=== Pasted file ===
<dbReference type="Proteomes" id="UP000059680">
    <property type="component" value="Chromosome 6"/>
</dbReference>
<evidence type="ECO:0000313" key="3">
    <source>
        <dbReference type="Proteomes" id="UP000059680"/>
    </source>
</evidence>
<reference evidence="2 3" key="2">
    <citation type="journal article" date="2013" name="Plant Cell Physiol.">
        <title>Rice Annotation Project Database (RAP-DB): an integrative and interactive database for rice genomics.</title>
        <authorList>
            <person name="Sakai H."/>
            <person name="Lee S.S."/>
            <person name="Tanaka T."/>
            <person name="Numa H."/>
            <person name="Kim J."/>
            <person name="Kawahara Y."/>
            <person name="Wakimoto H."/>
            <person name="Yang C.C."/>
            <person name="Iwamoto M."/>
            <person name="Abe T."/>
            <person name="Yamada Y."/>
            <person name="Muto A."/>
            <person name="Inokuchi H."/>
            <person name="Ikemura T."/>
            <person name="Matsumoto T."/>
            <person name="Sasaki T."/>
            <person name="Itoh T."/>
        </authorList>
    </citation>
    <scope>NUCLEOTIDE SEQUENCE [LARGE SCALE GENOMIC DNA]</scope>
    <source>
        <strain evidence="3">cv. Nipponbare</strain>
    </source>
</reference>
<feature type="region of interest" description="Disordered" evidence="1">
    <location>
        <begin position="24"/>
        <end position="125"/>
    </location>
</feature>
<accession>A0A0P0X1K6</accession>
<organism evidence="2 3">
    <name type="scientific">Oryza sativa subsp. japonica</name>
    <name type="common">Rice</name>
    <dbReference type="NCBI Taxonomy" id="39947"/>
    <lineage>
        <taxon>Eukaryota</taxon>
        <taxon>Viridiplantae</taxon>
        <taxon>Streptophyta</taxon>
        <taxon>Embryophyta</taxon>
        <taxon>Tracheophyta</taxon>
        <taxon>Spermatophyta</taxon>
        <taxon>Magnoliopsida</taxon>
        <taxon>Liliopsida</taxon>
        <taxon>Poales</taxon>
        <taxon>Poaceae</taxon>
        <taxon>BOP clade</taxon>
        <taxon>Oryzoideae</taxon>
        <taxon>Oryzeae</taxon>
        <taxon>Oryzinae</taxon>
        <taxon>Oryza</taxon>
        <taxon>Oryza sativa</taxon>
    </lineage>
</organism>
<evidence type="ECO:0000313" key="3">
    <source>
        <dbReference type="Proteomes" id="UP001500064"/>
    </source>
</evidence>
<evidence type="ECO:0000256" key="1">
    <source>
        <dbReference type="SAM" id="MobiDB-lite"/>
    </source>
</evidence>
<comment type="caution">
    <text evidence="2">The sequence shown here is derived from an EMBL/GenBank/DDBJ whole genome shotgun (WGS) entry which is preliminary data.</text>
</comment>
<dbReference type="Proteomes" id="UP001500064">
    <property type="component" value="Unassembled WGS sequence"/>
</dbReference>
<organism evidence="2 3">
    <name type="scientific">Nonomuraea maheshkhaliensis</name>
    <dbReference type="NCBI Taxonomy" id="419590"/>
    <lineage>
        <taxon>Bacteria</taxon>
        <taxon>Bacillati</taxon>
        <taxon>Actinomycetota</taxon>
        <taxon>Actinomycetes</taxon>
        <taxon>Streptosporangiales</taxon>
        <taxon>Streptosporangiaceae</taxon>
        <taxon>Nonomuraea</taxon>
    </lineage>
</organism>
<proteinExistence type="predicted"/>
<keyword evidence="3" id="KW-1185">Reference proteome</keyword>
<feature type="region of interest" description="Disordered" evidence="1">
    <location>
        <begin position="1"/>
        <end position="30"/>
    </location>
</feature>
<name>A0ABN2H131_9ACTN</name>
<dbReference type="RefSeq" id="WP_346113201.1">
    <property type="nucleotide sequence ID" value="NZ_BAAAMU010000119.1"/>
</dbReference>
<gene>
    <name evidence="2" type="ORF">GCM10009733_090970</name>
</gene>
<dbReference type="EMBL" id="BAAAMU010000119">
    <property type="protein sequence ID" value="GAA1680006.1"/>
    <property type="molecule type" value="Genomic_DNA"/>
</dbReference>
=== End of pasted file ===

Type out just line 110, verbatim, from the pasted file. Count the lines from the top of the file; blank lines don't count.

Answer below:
</gene>